In plain terms, the rich can afford to be kind and generous, especially to themselves, and the poor, inspired by the vile treatments they suffer from the rich, often emulate, as an expression of the good, the austerity of spirit shown them, actually inflicted upon them, by their alleged betters.
While this moral phenomenon is not exclusive to capitalism, it is a feature of that system the rich find quite appealing. The technical term for this affirming benefit to wealthy moralizers: "gravy".
As Herman Melville said, in a razor-sharp satire on American indifference to poverty, "Poor Man's Pudding":
Of all the preposterous assumptions of humanity over humanity, nothing exceeds most of the criticisms made on the habits of the poor by the well-housed, well-warmed, and well-fed.
And, of course, a lot of the preposterousness about poor people and the values that made them so has issued from the dubious presumptions and prescriptions of economists. To have a well-considered political understanding, you must have studied at least the basics of economics.
Every economist has argued from a moral perspective. After all, economics is the science of scarcity, and more pertinently, the science of distribution of wealth and resources in a system fundamentally characterized by scarcity. This condition implies a possibility, and it is actually a probability given the unrestrained freedom of people to take advantage of each other, that considerable levels of injustice will build up in any economic system.
This is of course precisely our situation in the capitalist-drenched world. One might argue that the levels of social and economic injustice are much less than a century or two ago, and that much progress has been made to "lift up" the poor everywhere. But, if one means by this argument to conclude that the system of grossly unequal distribution of wealth and resources is the cause of this improvement, there are certain facts that will have to be dealt with or ignored.
While it is may be true that the absolute conditions of poverty have been successfully redefined in some parts of the world, what is counted as "progress" by the world's rich masters is that the poorest of the poor, who still make up about half of all human beings, have recently gotten a pay raise—from $1 a day to $2 a day! Yes, that's a 100% increase in their almost non-existent resources.
And we should note that most of the studies on these questions are pre-2008, and fail to take into consideration the devastating effects of the global economic crisis, which pushed millions more people into poverty, even in industrialized nations. A recent, 2011 Unicef working paper on global poverty reported:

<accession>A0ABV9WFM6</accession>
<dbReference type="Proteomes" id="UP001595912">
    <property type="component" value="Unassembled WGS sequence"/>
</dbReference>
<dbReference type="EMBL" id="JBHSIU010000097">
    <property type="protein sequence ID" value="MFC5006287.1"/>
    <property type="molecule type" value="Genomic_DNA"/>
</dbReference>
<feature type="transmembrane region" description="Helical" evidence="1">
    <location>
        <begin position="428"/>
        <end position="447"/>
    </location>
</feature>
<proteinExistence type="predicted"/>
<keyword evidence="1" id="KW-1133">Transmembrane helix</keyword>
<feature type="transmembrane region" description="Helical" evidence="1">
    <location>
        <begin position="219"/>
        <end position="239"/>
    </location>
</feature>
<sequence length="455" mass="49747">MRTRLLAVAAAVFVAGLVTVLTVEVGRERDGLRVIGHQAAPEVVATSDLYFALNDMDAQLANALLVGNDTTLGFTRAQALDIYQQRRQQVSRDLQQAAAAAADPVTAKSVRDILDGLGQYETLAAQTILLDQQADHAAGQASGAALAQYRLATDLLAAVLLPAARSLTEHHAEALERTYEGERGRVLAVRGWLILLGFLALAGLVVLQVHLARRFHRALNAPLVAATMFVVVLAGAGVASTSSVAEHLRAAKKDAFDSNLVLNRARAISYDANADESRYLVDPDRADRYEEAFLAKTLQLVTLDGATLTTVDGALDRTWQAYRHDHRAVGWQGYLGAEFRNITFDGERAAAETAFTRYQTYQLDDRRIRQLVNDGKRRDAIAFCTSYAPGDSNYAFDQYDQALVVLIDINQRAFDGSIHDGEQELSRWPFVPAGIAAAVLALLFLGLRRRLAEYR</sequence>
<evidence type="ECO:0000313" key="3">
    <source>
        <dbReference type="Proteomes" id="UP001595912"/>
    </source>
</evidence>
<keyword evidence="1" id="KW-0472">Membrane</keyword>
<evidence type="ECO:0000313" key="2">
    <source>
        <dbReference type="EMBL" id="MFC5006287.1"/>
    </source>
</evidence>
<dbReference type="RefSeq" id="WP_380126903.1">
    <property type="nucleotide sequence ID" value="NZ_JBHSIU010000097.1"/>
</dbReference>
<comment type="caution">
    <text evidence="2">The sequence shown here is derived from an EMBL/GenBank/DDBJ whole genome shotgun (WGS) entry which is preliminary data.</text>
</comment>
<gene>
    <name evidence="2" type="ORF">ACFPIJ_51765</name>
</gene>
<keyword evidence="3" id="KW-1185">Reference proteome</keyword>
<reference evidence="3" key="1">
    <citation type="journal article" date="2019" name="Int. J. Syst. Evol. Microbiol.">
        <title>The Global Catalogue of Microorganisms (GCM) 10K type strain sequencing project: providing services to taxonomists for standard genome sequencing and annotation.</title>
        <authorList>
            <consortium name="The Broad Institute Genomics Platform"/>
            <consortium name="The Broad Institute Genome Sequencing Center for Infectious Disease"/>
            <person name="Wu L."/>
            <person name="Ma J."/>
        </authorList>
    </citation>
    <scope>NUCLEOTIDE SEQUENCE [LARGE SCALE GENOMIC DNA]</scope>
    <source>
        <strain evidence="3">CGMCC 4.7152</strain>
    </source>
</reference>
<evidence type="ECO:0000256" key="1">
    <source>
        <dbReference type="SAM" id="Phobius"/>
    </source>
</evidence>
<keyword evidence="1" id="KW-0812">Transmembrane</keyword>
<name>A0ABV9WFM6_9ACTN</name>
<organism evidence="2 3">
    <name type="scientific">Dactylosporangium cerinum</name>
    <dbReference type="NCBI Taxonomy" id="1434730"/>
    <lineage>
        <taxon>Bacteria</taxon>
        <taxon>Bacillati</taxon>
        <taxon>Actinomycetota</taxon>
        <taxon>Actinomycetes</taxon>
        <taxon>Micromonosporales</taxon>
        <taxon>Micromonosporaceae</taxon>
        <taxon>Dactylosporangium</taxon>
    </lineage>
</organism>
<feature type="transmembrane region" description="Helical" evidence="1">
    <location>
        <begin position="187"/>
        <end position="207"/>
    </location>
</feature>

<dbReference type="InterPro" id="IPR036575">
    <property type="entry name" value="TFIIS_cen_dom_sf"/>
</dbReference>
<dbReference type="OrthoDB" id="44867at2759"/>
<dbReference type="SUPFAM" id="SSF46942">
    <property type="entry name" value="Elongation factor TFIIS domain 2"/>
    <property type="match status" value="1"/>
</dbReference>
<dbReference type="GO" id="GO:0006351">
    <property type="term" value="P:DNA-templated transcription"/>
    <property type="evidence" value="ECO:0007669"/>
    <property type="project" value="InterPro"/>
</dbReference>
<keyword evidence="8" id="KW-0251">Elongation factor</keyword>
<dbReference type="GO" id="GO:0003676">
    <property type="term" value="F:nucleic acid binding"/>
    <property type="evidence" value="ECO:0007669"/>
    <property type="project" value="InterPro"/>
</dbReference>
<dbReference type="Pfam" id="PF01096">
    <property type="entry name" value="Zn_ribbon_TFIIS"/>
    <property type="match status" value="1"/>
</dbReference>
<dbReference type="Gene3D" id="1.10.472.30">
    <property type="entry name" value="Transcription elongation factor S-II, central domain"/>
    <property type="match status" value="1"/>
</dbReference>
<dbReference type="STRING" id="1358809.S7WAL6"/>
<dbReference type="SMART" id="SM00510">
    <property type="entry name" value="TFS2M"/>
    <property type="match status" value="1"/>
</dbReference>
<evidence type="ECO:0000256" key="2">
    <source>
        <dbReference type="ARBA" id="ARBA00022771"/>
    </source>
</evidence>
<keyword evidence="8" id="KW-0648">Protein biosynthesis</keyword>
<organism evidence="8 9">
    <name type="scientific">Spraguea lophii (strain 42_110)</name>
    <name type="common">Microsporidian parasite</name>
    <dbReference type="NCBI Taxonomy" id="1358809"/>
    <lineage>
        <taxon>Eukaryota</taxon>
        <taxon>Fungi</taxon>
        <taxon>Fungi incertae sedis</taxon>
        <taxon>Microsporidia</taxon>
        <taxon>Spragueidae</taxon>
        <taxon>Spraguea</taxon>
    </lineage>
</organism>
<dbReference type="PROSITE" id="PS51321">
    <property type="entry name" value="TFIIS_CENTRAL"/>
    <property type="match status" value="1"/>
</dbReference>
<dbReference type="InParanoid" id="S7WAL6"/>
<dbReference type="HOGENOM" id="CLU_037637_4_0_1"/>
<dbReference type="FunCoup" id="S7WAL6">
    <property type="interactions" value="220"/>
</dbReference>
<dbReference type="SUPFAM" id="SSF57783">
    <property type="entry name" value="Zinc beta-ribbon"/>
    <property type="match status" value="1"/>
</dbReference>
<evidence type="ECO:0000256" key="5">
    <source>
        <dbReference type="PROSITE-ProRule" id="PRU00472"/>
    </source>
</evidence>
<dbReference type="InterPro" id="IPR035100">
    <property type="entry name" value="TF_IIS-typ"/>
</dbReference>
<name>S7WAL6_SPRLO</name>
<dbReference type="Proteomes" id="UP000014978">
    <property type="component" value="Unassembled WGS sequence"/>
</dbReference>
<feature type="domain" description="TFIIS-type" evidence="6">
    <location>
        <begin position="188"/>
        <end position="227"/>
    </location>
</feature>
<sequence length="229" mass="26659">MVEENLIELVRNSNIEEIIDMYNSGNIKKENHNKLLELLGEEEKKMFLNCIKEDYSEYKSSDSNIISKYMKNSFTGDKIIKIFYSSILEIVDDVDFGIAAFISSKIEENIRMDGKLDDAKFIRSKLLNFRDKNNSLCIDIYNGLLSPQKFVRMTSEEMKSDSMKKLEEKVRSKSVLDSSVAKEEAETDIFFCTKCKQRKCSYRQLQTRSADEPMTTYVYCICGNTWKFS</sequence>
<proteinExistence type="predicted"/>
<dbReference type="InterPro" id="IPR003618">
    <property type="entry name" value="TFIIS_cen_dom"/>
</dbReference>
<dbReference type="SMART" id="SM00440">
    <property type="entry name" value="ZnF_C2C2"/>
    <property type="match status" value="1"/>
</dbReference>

As of 2007, the wealthiest 20 percent of mankind enjoyed nearly 83 percent of total global income.
The rich are always getting fabulously richer of course. But that's because the 80% or 99% or however you want to figure "the rest of us" who don't matter, let them get away with it.
When you hear capitalists and their media stooges complain about how "extremist" the politics of economic and political liberation, of equality, of justice, sounds to them, you should point out that extremism is actually dropping nukes on cities, for example, as a power play. Extremism really is not demanding that poor people in the world stop being treated like garbage by the rich.
Meanwhile, back where a few hundred rich galoots (in Congress) order about trillions of dollars of debt, the concern is to make as many of these things as possible, so the cost per death machine can be lowered to something more affordable—like over half a BILLION dollars per death machine!
Death Star anyone?
Maybe not. But in the UK, where supposedly economics is dictating the necessity to force poor people to endure increasing delights of austerity, or belt-tightening—or let's call it what it is—slow strangulation of the slaves by the rich masters, they have just announced some really good news!
None of that austerity remedy is going to get in the way of the UK's future death-dealing powers: